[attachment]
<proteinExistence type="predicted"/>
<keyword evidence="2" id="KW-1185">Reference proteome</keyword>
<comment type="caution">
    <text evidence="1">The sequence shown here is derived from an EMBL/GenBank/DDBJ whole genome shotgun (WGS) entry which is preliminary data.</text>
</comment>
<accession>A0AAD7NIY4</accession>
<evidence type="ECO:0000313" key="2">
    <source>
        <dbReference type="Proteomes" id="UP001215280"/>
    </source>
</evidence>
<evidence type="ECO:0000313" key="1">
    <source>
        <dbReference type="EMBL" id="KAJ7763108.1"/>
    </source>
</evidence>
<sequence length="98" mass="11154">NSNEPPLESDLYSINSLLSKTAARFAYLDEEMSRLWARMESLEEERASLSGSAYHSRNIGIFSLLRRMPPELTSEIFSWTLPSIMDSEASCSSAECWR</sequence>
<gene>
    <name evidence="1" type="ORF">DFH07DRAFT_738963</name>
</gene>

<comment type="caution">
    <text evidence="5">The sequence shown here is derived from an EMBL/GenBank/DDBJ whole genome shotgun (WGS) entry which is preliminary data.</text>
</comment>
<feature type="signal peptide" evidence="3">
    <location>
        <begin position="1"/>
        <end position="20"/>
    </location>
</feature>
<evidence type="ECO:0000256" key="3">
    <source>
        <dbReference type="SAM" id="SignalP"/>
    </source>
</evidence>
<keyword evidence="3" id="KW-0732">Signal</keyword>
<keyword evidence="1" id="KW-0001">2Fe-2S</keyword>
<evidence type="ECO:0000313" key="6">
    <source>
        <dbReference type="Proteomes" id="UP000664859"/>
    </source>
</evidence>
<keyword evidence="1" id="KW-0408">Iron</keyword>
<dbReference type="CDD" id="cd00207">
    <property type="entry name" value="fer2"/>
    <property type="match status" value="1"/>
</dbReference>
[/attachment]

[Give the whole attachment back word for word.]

<proteinExistence type="predicted"/>
<keyword evidence="2" id="KW-1185">Reference proteome</keyword>
<comment type="caution">
    <text evidence="1">The sequence shown here is derived from an EMBL/GenBank/DDBJ whole genome shotgun (WGS) entry which is preliminary data.</text>
</comment>
<accession>A0AAD7NIY4</accession>
<evidence type="ECO:0000313" key="2">
    <source>
        <dbReference type="Proteomes" id="UP001215280"/>
    </source>
</evidence>
<evidence type="ECO:0000313" key="1">
    <source>
        <dbReference type="EMBL" id="KAJ7763108.1"/>
    </source>
</evidence>
<sequence length="98" mass="11154">NSNEPPLESDLYSINSLLSKTAARFAYLDEEMSRLWARMESLEEERASLSGSAYHSRNIGIFSLLRRMPPELTSEIFSWTLPSIMDSEASCSSAECWR</sequence>
<gene>
    <name evidence="1" type="ORF">DFH07DRAFT_738963</name>
</gene>

<comment type="caution">
    <text evidence="5">The sequence shown here is derived from an EMBL/GenBank/DDBJ whole genome shotgun (WGS) entry which is preliminary data.</text>
</comment>
<feature type="signal peptide" evidence="3">
    <location>
        <begin position="1"/>
        <end position="20"/>
    </location>
</feature>
<evidence type="ECO:0000256" key="3">
    <source>
        <dbReference type="SAM" id="SignalP"/>
    </source>
</evidence>
<keyword evidence="3" id="KW-0732">Signal</keyword>
<keyword evidence="1" id="KW-0001">2Fe-2S</keyword>
<evidence type="ECO:0000313" key="6">
    <source>
        <dbReference type="Proteomes" id="UP000664859"/>
    </source>
</evidence>
<keyword evidence="1" id="KW-0408">Iron</keyword>
<dbReference type="CDD" id="cd00207">
    <property type="entry name" value="fer2"/>
    <property type="match status" value="1"/>
</dbReference>